Australian track cycling hit with equipment drama at Birmingham 2022 Commonwealth Games

Australian cycling governing body AusCycling has been forced to remove the handlebars from its track bikes used in the 1,000m time trial at the Birmingham 2022 Commonwealth Games due to their dangerousness.

That didn’t stop the trio of Australian riders as Matt Glaetzer roared to a stunning gold medal, beating fellow Australian Tom Cornish by more than half a second to take silver.

It was Glaezer’s fifth gold medal at the Commonwealth Games.

Matt Richardson finished fourth behind bronze medalist Nicholas Paul of Trinidad and Tobago.

The performance of the Australians was all the more remarkable as all three rode on a theoretically slower set-up than their competitors.

In a statement released hours before the start of the event, AusCycling said the chase bars used in Monday’s 1,000m time trial “cannot be used safely” and that chase bars fall would be used instead.

The statement said the drop bars would be “slightly slower” but would “tolerate the loads generated during competition”.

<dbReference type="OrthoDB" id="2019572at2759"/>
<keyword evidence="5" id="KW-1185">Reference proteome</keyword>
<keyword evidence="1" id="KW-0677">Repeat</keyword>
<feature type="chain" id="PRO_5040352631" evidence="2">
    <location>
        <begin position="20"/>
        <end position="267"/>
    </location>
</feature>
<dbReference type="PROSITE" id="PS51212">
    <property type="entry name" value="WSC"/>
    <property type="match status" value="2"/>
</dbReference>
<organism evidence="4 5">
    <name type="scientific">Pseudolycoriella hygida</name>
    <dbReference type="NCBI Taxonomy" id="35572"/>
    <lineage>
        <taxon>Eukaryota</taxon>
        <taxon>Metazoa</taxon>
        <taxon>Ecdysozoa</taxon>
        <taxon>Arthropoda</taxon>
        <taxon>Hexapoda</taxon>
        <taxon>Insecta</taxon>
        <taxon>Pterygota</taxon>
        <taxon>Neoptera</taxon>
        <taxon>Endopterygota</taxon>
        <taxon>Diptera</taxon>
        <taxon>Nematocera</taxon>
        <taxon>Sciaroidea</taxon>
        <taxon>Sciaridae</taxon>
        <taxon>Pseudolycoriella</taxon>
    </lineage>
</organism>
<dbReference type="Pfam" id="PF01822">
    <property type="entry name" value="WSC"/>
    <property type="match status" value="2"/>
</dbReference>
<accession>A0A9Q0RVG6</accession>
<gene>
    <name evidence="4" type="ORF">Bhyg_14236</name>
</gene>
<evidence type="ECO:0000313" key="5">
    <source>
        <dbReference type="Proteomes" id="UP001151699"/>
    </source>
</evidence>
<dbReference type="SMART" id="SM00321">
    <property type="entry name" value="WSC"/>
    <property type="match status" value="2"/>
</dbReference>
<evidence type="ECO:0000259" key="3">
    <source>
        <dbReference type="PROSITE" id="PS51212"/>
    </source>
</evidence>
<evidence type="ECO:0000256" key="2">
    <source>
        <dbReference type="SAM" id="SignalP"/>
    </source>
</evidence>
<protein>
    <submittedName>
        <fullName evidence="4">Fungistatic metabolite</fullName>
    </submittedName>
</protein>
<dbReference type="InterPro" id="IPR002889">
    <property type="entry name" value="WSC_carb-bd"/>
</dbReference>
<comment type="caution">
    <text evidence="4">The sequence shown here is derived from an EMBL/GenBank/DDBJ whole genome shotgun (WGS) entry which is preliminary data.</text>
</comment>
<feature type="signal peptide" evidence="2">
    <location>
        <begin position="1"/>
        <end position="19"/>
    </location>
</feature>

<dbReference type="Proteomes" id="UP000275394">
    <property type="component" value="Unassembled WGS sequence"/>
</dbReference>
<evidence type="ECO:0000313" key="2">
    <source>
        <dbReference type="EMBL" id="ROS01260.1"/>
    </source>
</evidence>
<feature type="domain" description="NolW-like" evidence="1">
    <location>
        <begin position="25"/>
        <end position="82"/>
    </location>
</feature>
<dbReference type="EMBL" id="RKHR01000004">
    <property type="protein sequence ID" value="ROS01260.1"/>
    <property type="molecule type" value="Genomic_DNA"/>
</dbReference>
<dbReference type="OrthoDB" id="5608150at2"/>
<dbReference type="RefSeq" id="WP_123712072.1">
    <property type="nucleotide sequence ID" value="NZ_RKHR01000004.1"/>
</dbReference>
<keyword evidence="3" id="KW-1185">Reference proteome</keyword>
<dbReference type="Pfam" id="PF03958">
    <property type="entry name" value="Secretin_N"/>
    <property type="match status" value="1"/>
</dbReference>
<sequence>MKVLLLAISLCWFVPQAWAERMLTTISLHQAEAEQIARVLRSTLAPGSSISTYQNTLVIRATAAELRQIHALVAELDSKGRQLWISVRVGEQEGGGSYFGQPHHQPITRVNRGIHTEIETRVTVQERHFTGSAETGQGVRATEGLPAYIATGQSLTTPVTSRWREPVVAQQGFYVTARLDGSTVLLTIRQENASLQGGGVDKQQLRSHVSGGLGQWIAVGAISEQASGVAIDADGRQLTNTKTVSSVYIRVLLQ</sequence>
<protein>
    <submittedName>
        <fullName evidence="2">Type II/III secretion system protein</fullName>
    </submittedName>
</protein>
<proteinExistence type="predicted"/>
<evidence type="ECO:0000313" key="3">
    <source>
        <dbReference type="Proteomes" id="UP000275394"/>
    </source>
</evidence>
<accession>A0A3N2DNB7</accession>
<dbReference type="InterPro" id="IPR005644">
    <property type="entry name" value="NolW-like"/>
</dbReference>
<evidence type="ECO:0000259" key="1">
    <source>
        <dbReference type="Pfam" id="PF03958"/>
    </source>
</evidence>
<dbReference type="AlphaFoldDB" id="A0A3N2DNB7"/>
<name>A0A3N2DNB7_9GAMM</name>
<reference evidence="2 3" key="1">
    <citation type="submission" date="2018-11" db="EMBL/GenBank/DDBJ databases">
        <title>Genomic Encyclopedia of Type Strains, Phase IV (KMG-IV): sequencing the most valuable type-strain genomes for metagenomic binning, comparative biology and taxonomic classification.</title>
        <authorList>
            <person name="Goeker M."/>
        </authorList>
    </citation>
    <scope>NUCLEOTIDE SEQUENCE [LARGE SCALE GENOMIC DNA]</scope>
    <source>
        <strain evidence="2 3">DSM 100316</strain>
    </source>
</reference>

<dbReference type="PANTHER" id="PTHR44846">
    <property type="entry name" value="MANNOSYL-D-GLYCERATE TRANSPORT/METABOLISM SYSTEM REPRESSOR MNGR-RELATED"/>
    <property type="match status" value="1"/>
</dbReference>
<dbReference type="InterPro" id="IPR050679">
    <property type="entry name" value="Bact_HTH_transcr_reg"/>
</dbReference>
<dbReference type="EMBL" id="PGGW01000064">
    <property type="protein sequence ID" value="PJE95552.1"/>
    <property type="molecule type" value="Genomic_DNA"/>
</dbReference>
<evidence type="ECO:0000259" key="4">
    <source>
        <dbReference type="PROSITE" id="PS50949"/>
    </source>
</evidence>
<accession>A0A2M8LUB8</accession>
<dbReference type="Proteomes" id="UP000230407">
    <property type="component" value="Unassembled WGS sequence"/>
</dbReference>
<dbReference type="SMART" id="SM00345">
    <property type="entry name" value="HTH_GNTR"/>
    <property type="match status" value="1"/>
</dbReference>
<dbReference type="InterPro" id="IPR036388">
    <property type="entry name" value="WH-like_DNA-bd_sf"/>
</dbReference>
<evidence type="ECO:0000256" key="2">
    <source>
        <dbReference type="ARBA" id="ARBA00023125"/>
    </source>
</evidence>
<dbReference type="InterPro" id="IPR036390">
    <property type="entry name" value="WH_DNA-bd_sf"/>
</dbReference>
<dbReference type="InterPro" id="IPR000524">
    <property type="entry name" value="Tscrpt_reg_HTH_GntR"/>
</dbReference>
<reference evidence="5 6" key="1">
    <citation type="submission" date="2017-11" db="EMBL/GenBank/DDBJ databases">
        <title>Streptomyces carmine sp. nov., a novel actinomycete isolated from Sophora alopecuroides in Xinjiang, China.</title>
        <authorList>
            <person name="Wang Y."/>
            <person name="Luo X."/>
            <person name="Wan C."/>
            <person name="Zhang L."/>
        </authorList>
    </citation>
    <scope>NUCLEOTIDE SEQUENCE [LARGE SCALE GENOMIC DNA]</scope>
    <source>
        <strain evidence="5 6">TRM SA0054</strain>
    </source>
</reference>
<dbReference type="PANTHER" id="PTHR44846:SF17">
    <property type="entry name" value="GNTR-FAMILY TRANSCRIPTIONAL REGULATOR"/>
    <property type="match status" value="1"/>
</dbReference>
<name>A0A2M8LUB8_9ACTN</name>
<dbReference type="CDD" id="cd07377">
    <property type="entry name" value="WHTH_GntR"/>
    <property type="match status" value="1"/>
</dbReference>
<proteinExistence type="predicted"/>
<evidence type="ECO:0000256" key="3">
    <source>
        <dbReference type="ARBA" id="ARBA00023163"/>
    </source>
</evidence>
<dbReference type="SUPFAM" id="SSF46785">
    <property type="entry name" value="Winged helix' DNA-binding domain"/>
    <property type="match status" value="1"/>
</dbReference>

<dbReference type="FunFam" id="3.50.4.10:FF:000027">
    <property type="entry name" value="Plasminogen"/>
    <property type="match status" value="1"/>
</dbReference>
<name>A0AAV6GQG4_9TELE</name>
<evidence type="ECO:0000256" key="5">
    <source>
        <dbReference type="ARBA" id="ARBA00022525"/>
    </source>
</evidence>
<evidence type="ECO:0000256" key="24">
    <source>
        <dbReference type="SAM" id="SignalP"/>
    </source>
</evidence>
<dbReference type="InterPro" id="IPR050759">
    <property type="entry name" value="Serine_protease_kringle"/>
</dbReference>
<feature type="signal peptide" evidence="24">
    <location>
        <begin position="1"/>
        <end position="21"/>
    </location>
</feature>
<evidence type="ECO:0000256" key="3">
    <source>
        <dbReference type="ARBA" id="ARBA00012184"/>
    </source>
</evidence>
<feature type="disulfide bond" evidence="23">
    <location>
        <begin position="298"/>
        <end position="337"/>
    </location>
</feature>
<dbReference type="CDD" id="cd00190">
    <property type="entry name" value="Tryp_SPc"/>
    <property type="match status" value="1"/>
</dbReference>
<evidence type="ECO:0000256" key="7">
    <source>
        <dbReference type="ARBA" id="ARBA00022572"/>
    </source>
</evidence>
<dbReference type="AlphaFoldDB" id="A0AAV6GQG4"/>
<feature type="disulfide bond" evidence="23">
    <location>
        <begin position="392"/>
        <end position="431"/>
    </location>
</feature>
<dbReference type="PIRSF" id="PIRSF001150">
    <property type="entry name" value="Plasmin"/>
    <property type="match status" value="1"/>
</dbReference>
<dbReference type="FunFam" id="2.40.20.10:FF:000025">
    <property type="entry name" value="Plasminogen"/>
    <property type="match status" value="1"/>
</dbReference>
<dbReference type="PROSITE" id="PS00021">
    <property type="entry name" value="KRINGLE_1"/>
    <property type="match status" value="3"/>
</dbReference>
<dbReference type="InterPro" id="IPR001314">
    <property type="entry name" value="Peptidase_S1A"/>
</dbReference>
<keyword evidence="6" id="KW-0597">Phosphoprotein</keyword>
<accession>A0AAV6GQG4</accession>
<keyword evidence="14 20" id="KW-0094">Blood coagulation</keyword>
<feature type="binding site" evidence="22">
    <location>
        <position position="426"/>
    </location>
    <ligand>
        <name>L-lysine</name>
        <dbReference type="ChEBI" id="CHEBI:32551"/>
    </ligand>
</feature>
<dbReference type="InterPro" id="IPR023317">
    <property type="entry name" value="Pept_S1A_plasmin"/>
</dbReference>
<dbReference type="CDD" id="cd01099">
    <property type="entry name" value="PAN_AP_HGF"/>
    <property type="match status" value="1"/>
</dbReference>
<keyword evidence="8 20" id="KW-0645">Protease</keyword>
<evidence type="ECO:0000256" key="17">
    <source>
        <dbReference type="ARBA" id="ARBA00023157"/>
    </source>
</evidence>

“We recognize that this decision has created some disappointment,” said AusCycling performance manager Jesse Korf.

“But the riders and the wider team understand that safety is our top priority.”

The drop bars are the same setup riders use in power-based sprint events and are positioned either side of and slightly below the handlebars.

Riders are not in as aerodynamic a position as they would be if using chase bars.

Chase bars are centrally positioned and allow the rider to sit with their arms stretched out in front of them, as is the case in track endurance events.

James Moriarty at pursuit bars
James Moriarty models the pursuit bars in the men’s 4000m individual pursuit earlier in the competition.(Getty Images: John Walton/PA Images)

AusCycling came under fire during the delayed 2020 Olympics in Tokyo when Alex Porter’s handlebars failed spectacularly in qualifying for the team pursuit.

Porter was going 65 kilometers per hour when his handlebars suffered catastrophic failure. He then suffered painful facial injuries after crashing face down on the track.

A report by AusCycling released after the Tokyo Games found that inadequate governance was partly to blame for the failure, with bespoke pursuit handlebars not being sufficiently tested before use.

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